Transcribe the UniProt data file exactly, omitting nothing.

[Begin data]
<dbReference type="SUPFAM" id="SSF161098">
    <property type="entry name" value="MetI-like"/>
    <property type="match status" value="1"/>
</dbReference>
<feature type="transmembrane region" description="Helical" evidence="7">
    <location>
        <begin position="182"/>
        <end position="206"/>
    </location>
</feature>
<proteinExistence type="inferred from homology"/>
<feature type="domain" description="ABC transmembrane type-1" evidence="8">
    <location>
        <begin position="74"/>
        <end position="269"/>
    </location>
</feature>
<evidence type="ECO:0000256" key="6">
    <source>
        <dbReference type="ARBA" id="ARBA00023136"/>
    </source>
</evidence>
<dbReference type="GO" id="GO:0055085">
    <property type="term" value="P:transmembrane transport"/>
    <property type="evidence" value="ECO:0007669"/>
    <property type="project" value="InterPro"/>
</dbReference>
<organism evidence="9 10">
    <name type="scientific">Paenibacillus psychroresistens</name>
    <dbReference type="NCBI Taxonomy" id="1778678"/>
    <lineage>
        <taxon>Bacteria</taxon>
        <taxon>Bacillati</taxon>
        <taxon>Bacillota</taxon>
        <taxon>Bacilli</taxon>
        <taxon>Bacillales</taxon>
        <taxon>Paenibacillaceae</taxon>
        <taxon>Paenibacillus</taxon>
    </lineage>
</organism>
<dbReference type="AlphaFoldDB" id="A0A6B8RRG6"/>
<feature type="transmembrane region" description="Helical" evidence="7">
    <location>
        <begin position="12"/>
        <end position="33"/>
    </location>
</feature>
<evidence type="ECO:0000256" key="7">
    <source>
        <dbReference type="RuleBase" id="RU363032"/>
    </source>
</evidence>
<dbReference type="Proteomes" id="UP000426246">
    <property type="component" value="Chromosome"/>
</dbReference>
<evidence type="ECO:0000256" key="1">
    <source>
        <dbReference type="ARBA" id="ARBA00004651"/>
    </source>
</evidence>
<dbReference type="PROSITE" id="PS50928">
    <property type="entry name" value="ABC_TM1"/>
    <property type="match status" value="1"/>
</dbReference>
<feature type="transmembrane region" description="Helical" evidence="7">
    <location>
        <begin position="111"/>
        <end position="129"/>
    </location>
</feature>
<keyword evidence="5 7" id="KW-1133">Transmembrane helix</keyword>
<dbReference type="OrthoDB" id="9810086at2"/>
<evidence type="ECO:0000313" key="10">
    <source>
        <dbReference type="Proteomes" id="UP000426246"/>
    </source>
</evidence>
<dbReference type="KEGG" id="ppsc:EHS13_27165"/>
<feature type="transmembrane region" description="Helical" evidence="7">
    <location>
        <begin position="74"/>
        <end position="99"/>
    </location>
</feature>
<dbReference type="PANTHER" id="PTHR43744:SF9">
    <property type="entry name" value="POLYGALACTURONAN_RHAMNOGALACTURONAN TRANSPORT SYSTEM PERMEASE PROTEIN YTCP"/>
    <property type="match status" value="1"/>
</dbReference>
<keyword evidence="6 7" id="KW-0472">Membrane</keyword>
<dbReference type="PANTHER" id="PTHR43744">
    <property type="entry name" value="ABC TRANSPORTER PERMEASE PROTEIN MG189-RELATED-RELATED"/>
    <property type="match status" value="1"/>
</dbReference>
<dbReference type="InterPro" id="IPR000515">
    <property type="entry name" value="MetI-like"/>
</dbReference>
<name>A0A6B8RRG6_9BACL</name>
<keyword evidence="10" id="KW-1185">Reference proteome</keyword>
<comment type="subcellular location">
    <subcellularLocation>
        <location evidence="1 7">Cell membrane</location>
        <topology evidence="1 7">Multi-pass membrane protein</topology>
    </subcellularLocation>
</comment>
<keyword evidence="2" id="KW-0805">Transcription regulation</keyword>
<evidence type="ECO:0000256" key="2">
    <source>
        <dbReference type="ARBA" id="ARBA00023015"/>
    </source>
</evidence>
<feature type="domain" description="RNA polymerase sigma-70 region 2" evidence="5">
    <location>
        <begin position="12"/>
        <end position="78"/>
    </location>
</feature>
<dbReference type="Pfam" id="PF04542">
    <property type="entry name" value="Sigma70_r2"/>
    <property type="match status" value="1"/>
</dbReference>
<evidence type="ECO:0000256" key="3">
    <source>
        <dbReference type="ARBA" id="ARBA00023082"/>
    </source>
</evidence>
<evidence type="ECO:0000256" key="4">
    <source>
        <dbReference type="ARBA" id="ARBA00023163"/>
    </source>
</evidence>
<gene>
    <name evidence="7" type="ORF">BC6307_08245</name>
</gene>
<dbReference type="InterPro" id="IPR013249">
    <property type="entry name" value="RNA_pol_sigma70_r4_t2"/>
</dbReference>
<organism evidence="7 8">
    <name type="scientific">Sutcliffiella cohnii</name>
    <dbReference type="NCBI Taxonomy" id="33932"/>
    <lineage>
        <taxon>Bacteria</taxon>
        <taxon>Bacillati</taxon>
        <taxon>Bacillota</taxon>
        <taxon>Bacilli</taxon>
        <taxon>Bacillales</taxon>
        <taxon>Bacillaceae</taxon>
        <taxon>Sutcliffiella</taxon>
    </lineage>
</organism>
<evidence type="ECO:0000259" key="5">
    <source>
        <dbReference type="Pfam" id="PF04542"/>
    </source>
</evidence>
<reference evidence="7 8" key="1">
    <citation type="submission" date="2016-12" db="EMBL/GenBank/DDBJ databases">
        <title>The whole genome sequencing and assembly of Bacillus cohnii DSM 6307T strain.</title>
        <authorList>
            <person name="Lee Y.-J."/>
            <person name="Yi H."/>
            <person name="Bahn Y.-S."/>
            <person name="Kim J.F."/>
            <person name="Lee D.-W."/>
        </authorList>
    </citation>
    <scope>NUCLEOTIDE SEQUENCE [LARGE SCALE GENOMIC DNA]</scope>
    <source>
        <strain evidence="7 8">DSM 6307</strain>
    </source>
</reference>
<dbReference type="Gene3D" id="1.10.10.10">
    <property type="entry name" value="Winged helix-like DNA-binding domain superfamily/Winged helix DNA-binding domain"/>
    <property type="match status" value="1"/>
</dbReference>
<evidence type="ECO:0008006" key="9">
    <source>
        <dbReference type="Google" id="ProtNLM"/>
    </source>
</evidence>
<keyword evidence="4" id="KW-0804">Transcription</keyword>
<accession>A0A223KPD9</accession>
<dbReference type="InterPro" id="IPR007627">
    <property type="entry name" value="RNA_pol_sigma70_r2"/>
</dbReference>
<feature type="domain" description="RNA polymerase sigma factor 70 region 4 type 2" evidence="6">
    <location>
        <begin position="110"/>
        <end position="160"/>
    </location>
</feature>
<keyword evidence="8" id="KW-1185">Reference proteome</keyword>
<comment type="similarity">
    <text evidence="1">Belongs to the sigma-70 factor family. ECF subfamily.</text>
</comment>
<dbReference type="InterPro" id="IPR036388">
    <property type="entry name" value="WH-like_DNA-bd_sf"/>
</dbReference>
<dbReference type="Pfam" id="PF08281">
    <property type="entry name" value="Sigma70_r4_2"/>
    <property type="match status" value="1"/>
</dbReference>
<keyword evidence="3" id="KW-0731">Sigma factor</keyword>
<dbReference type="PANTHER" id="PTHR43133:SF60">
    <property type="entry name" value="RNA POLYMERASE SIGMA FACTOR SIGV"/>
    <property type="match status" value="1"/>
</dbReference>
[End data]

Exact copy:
<dbReference type="SUPFAM" id="SSF161098">
    <property type="entry name" value="MetI-like"/>
    <property type="match status" value="1"/>
</dbReference>
<feature type="transmembrane region" description="Helical" evidence="7">
    <location>
        <begin position="182"/>
        <end position="206"/>
    </location>
</feature>
<proteinExistence type="inferred from homology"/>
<feature type="domain" description="ABC transmembrane type-1" evidence="8">
    <location>
        <begin position="74"/>
        <end position="269"/>
    </location>
</feature>
<evidence type="ECO:0000256" key="6">
    <source>
        <dbReference type="ARBA" id="ARBA00023136"/>
    </source>
</evidence>
<dbReference type="GO" id="GO:0055085">
    <property type="term" value="P:transmembrane transport"/>
    <property type="evidence" value="ECO:0007669"/>
    <property type="project" value="InterPro"/>
</dbReference>
<organism evidence="9 10">
    <name type="scientific">Paenibacillus psychroresistens</name>
    <dbReference type="NCBI Taxonomy" id="1778678"/>
    <lineage>
        <taxon>Bacteria</taxon>
        <taxon>Bacillati</taxon>
        <taxon>Bacillota</taxon>
        <taxon>Bacilli</taxon>
        <taxon>Bacillales</taxon>
        <taxon>Paenibacillaceae</taxon>
        <taxon>Paenibacillus</taxon>
    </lineage>
</organism>
<dbReference type="AlphaFoldDB" id="A0A6B8RRG6"/>
<feature type="transmembrane region" description="Helical" evidence="7">
    <location>
        <begin position="12"/>
        <end position="33"/>
    </location>
</feature>
<evidence type="ECO:0000256" key="7">
    <source>
        <dbReference type="RuleBase" id="RU363032"/>
    </source>
</evidence>
<dbReference type="Proteomes" id="UP000426246">
    <property type="component" value="Chromosome"/>
</dbReference>
<evidence type="ECO:0000256" key="1">
    <source>
        <dbReference type="ARBA" id="ARBA00004651"/>
    </source>
</evidence>
<dbReference type="PROSITE" id="PS50928">
    <property type="entry name" value="ABC_TM1"/>
    <property type="match status" value="1"/>
</dbReference>
<feature type="transmembrane region" description="Helical" evidence="7">
    <location>
        <begin position="111"/>
        <end position="129"/>
    </location>
</feature>
<keyword evidence="5 7" id="KW-1133">Transmembrane helix</keyword>
<dbReference type="OrthoDB" id="9810086at2"/>
<evidence type="ECO:0000313" key="10">
    <source>
        <dbReference type="Proteomes" id="UP000426246"/>
    </source>
</evidence>
<dbReference type="KEGG" id="ppsc:EHS13_27165"/>
<feature type="transmembrane region" description="Helical" evidence="7">
    <location>
        <begin position="74"/>
        <end position="99"/>
    </location>
</feature>
<dbReference type="PANTHER" id="PTHR43744:SF9">
    <property type="entry name" value="POLYGALACTURONAN_RHAMNOGALACTURONAN TRANSPORT SYSTEM PERMEASE PROTEIN YTCP"/>
    <property type="match status" value="1"/>
</dbReference>
<keyword evidence="6 7" id="KW-0472">Membrane</keyword>
<dbReference type="PANTHER" id="PTHR43744">
    <property type="entry name" value="ABC TRANSPORTER PERMEASE PROTEIN MG189-RELATED-RELATED"/>
    <property type="match status" value="1"/>
</dbReference>
<dbReference type="InterPro" id="IPR000515">
    <property type="entry name" value="MetI-like"/>
</dbReference>
<name>A0A6B8RRG6_9BACL</name>
<keyword evidence="10" id="KW-1185">Reference proteome</keyword>
<comment type="subcellular location">
    <subcellularLocation>
        <location evidence="1 7">Cell membrane</location>
        <topology evidence="1 7">Multi-pass membrane protein</topology>
    </subcellularLocation>
</comment>
<keyword evidence="2" id="KW-0805">Transcription regulation</keyword>
<evidence type="ECO:0000256" key="2">
    <source>
        <dbReference type="ARBA" id="ARBA00023015"/>
    </source>
</evidence>
<feature type="domain" description="RNA polymerase sigma-70 region 2" evidence="5">
    <location>
        <begin position="12"/>
        <end position="78"/>
    </location>
</feature>
<dbReference type="Pfam" id="PF04542">
    <property type="entry name" value="Sigma70_r2"/>
    <property type="match status" value="1"/>
</dbReference>
<evidence type="ECO:0000256" key="3">
    <source>
        <dbReference type="ARBA" id="ARBA00023082"/>
    </source>
</evidence>
<evidence type="ECO:0000256" key="4">
    <source>
        <dbReference type="ARBA" id="ARBA00023163"/>
    </source>
</evidence>
<gene>
    <name evidence="7" type="ORF">BC6307_08245</name>
</gene>
<dbReference type="InterPro" id="IPR013249">
    <property type="entry name" value="RNA_pol_sigma70_r4_t2"/>
</dbReference>
<organism evidence="7 8">
    <name type="scientific">Sutcliffiella cohnii</name>
    <dbReference type="NCBI Taxonomy" id="33932"/>
    <lineage>
        <taxon>Bacteria</taxon>
        <taxon>Bacillati</taxon>
        <taxon>Bacillota</taxon>
        <taxon>Bacilli</taxon>
        <taxon>Bacillales</taxon>
        <taxon>Bacillaceae</taxon>
        <taxon>Sutcliffiella</taxon>
    </lineage>
</organism>
<evidence type="ECO:0000259" key="5">
    <source>
        <dbReference type="Pfam" id="PF04542"/>
    </source>
</evidence>
<reference evidence="7 8" key="1">
    <citation type="submission" date="2016-12" db="EMBL/GenBank/DDBJ databases">
        <title>The whole genome sequencing and assembly of Bacillus cohnii DSM 6307T strain.</title>
        <authorList>
            <person name="Lee Y.-J."/>
            <person name="Yi H."/>
            <person name="Bahn Y.-S."/>
            <person name="Kim J.F."/>
            <person name="Lee D.-W."/>
        </authorList>
    </citation>
    <scope>NUCLEOTIDE SEQUENCE [LARGE SCALE GENOMIC DNA]</scope>
    <source>
        <strain evidence="7 8">DSM 6307</strain>
    </source>
</reference>
<dbReference type="Gene3D" id="1.10.10.10">
    <property type="entry name" value="Winged helix-like DNA-binding domain superfamily/Winged helix DNA-binding domain"/>
    <property type="match status" value="1"/>
</dbReference>
<evidence type="ECO:0008006" key="9">
    <source>
        <dbReference type="Google" id="ProtNLM"/>
    </source>
</evidence>
<keyword evidence="4" id="KW-0804">Transcription</keyword>
<accession>A0A223KPD9</accession>
<dbReference type="InterPro" id="IPR007627">
    <property type="entry name" value="RNA_pol_sigma70_r2"/>
</dbReference>
<feature type="domain" description="RNA polymerase sigma factor 70 region 4 type 2" evidence="6">
    <location>
        <begin position="110"/>
        <end position="160"/>
    </location>
</feature>
<keyword evidence="8" id="KW-1185">Reference proteome</keyword>
<comment type="similarity">
    <text evidence="1">Belongs to the sigma-70 factor family. ECF subfamily.</text>
</comment>
<dbReference type="InterPro" id="IPR036388">
    <property type="entry name" value="WH-like_DNA-bd_sf"/>
</dbReference>
<dbReference type="Pfam" id="PF08281">
    <property type="entry name" value="Sigma70_r4_2"/>
    <property type="match status" value="1"/>
</dbReference>
<keyword evidence="3" id="KW-0731">Sigma factor</keyword>
<dbReference type="PANTHER" id="PTHR43133:SF60">
    <property type="entry name" value="RNA POLYMERASE SIGMA FACTOR SIGV"/>
    <property type="match status" value="1"/>
</dbReference>